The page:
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Officials from the Reagan Administration and the Senate Judiciary Committee were still negotiating last week about the possibility of expanding the U.S. Civil Rights Commission before it is reauthorized.

The legislation that established the six-member bipartisan panel expired with the beginning of the new fiscal year on Oct. 1. But the law allows the commission to stay in business for 60 additional days before it "shall cease to exist."

Three Democratic members of the commission, fired by President Reagan in May to make room for three new appointees, have refused to leave the commission. The President replaced those members with Democrats whose positions on racial quotas and other civil-rights issues are said to be closer to his own.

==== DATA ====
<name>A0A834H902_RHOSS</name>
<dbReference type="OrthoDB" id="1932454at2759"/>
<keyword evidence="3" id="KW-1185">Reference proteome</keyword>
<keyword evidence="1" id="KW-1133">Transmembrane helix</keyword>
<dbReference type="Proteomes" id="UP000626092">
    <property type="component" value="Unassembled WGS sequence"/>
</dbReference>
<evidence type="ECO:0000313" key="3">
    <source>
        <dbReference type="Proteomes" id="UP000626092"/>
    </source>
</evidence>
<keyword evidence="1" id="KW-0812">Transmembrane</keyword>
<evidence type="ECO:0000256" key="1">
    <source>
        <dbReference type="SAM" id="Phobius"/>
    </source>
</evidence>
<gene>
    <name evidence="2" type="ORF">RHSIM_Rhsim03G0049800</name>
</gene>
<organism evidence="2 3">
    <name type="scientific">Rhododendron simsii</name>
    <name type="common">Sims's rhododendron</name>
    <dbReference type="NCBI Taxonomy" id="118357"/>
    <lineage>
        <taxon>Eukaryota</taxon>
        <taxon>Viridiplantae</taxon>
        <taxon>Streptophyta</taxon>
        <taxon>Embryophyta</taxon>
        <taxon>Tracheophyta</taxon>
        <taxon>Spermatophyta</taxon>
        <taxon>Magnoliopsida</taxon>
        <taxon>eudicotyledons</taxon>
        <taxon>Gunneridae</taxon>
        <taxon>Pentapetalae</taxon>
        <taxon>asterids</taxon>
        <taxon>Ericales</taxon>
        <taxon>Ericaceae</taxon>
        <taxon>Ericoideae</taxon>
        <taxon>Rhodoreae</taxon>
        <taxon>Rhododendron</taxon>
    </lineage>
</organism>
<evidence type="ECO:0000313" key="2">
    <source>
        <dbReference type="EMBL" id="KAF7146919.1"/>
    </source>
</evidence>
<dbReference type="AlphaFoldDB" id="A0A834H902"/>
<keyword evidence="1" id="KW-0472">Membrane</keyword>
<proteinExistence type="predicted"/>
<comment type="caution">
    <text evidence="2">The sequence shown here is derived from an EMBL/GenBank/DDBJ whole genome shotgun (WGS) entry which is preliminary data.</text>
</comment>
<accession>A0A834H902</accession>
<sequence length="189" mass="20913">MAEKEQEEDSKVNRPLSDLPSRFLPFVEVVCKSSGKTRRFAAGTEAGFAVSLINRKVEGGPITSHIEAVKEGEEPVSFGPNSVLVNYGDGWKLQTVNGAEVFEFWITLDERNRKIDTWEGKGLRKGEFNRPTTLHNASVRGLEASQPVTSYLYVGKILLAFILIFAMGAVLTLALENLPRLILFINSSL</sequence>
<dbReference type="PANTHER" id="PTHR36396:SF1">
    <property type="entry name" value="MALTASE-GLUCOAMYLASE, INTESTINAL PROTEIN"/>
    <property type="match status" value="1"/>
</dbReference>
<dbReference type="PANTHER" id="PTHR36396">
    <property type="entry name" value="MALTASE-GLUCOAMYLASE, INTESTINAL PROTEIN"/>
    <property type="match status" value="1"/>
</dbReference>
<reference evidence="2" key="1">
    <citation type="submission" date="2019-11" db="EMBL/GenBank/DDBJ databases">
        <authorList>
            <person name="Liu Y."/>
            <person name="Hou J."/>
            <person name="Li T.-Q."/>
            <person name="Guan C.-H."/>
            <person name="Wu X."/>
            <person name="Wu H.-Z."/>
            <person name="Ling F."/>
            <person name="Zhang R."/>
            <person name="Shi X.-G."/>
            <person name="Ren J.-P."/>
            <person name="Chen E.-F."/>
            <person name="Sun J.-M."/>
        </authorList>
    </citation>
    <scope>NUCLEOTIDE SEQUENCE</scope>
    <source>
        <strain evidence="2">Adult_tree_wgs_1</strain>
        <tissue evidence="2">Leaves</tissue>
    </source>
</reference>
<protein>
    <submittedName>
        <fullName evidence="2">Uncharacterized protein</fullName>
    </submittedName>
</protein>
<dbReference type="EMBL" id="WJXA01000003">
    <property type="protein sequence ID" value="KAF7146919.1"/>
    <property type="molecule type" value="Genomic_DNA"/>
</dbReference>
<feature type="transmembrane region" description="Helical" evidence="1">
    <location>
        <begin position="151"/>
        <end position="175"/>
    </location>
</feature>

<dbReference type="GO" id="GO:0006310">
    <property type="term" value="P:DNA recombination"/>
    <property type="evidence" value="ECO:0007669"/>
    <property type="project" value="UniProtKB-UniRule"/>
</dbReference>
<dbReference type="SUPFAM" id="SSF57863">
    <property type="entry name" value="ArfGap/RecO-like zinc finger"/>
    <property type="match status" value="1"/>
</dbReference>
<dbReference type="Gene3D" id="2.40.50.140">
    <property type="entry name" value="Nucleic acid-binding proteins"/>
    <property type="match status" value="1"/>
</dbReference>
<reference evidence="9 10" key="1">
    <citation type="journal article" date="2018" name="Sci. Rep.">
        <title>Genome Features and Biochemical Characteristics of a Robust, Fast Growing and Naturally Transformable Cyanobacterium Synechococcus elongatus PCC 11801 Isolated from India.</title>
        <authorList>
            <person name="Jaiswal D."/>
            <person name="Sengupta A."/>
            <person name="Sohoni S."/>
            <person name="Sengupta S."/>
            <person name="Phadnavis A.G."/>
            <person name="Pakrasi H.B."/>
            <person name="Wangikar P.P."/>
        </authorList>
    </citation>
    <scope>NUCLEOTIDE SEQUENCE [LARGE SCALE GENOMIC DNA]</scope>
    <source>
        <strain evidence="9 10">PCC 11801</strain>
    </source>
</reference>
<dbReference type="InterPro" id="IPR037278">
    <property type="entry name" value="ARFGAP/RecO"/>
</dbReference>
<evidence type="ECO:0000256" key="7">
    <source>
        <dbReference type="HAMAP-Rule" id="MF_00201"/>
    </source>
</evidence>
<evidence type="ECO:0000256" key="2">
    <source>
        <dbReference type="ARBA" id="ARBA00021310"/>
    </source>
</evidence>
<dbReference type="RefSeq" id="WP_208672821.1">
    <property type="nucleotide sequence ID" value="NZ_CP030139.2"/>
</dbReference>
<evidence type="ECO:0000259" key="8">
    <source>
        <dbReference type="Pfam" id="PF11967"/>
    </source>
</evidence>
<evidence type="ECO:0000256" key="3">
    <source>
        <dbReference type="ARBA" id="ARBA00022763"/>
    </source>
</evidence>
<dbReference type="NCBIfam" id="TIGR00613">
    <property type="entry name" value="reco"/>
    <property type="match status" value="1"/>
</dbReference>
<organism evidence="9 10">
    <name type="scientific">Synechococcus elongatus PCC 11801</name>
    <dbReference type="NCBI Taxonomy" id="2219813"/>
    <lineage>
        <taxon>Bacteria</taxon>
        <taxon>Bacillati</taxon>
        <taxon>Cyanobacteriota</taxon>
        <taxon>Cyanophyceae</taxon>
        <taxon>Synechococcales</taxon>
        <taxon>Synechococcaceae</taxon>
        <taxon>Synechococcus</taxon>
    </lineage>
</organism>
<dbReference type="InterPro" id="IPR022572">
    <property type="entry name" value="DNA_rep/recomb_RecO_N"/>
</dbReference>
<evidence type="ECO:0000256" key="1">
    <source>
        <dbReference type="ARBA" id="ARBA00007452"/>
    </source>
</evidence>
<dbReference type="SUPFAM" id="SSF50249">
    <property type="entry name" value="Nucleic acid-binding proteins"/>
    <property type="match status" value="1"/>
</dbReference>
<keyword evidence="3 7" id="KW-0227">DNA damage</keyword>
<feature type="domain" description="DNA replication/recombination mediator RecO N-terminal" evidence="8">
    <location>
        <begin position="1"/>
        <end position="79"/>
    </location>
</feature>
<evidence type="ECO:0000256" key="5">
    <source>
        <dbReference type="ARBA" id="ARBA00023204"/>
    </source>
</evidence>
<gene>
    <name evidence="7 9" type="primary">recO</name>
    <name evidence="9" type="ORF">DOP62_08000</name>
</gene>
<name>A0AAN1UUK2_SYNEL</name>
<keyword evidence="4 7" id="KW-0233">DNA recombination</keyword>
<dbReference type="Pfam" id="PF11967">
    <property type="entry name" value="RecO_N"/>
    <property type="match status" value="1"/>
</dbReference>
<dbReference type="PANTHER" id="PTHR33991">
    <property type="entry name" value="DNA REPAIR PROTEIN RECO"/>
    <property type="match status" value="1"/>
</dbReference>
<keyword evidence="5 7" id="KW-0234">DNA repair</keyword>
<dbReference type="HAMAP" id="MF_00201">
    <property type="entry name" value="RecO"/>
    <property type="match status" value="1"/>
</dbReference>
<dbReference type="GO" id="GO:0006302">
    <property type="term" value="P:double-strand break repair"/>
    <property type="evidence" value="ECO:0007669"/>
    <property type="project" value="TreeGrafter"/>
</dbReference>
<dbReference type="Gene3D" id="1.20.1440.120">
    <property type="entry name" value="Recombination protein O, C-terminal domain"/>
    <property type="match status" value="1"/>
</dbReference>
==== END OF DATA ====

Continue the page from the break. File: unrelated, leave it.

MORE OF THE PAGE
Judiciary Committee action on the nominations of the new appointees and funding for the commission has been held up pending resolution of the conflict. The panel has a $12-million annual budget.

The Administration and Judiciary Committee members have started discussions about the possibility of expanding the size of the commission to allow some of the holdover Democrats to remain.

A proposal of one Democrat and two Republicans on the Senate committee would expand the panel by two members. The White House was reported to be seeking expansion of the panel by three members.

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